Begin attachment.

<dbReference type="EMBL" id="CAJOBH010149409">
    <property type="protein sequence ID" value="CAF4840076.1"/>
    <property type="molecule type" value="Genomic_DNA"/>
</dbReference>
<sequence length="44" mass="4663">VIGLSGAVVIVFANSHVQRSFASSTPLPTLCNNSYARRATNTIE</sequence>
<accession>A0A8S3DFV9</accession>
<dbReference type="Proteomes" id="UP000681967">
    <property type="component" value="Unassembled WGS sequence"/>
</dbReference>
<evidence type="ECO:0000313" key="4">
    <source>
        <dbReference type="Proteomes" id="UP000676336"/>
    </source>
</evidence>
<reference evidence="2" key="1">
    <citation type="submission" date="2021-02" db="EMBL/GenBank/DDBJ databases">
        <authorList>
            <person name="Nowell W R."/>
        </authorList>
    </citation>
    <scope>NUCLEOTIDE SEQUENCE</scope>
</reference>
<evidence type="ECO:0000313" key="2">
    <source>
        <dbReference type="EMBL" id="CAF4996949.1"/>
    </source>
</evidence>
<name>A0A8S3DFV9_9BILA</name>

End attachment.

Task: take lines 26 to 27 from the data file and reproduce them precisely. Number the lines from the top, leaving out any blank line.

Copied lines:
    </source>
</evidence>